A new study released today by researchers at the Mind Institute and published in the Journal of Autism and Developmental Disorders found that early and intensive supportive interaction by parents (not therapists) diminished or took away signs of delay in almost all the children in the study. Even though the sample size was very small, evidence continues to come in confirming the clinical knowledge clinicians using developmental models have witnessed for years. These are exciting times indeed for those of us working with families of infants and toddlers. This is the third study this year announcing similar results with parents as the agents of change; two others are in the publishing cue.
The main message: Parents must take charge. In the words of Sally Rogers, the lead researcher in the study, “parents are the ones who see the earliest signs, and when they are worried about their babies, they need to follow up and not take no for an answer”. Dr. Rogers is studying babies as young as 6 months old, finding that they are able to increase communication and play skills and in this study, by the time the babies were 2-3 years old, six of seven of the children had caught up in their development.
If you are a parent and you have concerns, seek help as early as possible. Work with your pediatrician and if he or she does not agree with a referral for an early intervention evaluation, go elsewhere until you find help.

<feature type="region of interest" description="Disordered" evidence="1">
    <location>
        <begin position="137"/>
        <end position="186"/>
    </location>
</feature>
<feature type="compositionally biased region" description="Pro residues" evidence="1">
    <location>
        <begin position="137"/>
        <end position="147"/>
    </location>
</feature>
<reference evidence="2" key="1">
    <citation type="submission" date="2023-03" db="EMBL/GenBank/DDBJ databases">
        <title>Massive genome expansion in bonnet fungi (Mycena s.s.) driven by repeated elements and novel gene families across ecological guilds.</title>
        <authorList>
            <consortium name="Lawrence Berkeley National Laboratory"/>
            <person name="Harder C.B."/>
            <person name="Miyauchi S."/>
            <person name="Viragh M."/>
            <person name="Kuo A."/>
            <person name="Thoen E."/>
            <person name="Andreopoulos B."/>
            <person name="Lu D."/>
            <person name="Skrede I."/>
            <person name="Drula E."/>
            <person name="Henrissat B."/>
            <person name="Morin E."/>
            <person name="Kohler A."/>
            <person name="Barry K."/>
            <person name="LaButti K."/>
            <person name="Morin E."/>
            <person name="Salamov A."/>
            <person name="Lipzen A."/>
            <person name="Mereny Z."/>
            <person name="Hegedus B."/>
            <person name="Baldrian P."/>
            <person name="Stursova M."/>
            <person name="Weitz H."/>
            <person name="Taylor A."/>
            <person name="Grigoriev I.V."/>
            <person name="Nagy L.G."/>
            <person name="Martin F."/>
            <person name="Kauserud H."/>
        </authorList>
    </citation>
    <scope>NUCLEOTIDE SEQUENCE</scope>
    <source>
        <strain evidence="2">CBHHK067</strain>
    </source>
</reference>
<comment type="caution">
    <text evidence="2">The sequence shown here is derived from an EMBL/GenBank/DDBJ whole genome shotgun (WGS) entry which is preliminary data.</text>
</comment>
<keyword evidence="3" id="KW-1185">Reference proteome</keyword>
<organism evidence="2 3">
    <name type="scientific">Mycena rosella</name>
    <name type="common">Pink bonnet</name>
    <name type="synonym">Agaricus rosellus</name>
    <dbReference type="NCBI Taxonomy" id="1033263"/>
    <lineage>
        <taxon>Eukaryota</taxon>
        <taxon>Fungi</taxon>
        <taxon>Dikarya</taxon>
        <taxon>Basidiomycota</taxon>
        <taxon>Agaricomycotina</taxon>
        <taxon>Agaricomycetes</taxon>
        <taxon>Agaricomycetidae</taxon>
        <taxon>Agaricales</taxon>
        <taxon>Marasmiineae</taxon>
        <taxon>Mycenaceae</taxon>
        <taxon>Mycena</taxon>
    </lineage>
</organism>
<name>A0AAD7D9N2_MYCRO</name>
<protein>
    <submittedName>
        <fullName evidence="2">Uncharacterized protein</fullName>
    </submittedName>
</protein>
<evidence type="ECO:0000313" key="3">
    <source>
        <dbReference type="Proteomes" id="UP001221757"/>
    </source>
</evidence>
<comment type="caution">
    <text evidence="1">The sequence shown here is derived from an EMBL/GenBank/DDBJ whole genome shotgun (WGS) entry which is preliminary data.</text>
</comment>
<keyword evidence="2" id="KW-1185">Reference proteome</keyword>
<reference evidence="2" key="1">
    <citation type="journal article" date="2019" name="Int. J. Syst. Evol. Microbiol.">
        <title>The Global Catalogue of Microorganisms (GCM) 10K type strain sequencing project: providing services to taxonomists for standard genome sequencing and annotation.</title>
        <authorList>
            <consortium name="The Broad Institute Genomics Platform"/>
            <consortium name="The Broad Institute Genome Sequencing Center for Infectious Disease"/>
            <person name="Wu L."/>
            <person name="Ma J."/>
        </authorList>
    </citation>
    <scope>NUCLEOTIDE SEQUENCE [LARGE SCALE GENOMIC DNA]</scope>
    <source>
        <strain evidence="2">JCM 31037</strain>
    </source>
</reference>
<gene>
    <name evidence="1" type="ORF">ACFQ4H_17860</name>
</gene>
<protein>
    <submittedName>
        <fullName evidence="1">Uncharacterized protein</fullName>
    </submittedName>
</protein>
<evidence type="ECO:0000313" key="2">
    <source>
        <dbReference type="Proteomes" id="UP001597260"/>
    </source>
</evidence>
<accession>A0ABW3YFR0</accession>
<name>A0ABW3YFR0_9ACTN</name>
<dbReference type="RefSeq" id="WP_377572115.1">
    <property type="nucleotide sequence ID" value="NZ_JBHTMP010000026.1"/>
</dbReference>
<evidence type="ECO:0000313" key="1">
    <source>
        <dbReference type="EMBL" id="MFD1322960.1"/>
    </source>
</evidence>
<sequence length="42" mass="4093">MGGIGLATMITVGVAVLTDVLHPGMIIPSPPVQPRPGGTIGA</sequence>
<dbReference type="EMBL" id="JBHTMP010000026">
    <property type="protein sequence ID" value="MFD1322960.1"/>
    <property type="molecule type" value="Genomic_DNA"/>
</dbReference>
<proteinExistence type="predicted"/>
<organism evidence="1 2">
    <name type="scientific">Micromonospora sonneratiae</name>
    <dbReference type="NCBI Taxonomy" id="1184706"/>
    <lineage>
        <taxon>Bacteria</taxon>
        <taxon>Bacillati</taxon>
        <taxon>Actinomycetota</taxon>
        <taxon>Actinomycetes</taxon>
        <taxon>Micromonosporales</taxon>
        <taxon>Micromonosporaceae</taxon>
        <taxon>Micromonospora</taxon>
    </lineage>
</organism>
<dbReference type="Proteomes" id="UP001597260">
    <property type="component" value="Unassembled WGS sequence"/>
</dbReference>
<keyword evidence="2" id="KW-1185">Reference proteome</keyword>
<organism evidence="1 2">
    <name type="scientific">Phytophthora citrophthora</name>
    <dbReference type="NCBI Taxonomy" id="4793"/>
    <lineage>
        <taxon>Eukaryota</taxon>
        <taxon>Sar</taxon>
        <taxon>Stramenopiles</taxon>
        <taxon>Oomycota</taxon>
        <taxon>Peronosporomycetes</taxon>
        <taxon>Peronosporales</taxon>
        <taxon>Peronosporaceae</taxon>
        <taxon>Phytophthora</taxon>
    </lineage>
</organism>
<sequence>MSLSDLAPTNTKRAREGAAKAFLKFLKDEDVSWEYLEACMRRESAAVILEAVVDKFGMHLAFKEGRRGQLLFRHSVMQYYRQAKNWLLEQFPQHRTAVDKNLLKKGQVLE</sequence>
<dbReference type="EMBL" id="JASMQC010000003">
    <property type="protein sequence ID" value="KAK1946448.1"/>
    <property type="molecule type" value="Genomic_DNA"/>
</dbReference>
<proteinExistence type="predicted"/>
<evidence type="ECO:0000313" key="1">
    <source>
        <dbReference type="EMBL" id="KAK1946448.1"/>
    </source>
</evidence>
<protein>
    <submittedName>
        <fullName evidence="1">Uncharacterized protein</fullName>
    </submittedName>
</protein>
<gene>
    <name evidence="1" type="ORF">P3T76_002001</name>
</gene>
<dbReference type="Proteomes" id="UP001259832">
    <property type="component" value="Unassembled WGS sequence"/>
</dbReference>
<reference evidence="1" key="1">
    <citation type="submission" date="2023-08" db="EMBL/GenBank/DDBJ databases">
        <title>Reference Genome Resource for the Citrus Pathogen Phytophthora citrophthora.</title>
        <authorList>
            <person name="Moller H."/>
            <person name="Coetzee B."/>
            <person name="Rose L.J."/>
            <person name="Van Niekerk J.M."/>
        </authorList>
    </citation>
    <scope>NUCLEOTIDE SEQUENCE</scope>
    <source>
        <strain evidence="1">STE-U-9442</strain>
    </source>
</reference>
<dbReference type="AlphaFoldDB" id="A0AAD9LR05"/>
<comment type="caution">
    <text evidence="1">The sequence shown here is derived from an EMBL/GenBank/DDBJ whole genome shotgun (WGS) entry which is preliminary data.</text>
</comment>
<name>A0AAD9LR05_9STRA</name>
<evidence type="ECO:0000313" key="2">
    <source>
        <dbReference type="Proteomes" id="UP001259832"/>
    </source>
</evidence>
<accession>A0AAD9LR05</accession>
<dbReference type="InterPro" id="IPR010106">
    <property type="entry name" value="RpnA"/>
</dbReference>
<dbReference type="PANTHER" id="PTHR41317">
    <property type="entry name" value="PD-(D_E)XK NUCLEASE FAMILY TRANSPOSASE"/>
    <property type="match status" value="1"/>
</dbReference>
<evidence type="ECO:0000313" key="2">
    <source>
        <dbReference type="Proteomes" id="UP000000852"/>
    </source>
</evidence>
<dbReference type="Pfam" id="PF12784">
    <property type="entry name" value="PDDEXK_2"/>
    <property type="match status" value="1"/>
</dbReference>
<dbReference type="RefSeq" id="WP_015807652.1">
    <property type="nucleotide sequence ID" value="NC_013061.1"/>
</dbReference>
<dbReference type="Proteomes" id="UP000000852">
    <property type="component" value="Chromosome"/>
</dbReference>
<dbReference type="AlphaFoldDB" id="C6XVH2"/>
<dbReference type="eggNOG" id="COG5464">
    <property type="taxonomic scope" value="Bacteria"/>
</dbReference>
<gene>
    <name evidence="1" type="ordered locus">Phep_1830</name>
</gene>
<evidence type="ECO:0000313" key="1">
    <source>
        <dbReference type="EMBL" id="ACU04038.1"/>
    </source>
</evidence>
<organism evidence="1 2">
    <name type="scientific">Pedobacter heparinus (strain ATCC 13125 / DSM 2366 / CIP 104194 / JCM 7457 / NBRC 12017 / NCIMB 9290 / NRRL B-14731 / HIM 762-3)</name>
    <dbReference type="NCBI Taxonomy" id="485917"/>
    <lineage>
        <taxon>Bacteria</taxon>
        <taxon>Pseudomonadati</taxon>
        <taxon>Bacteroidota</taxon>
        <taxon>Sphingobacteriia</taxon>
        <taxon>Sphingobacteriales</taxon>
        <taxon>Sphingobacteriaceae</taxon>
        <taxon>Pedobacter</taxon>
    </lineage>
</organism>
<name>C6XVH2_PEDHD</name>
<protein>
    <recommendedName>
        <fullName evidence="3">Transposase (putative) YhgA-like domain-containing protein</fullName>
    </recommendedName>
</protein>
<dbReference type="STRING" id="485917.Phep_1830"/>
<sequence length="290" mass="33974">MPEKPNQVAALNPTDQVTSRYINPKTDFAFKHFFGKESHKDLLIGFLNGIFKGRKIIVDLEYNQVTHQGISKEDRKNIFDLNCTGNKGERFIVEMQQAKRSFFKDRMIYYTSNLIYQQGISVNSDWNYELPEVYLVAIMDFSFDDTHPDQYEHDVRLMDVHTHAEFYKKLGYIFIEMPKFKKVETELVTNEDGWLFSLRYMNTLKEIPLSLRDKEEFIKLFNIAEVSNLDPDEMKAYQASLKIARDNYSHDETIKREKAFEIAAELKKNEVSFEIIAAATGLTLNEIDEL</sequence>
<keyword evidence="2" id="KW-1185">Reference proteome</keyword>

If you are a professional, it is essential to take parents’ concerns seriously. In the case of early developmental delays, there is a much greater risk to waiting than to evaluate and treat, if necessary, with evidence based, developmental treatments.
*In keeping with the current focus of this site on presuming competency and appreciating neurodiversity, I am including a quote by Dr. Rogers:
“I am not trying to change the strengths that people with ASD bring to this world,” Rogers said when asked whether she is seeking to “cure” autism. “People with ASD contribute greatly to our culture,” she said. “The diversity of human nature is what makes us a powerful and strong species. We are trying to reduce the disability associated with ASD.”
My own opinion is that the word “disability” might more accurately be described as “communication challenges”, to use language that is more inclusive of neurodiversity. This form of early intervention is strength- based and imparts relational benefits to both parent and child as it focuses on increasing back and forth joyful interactions.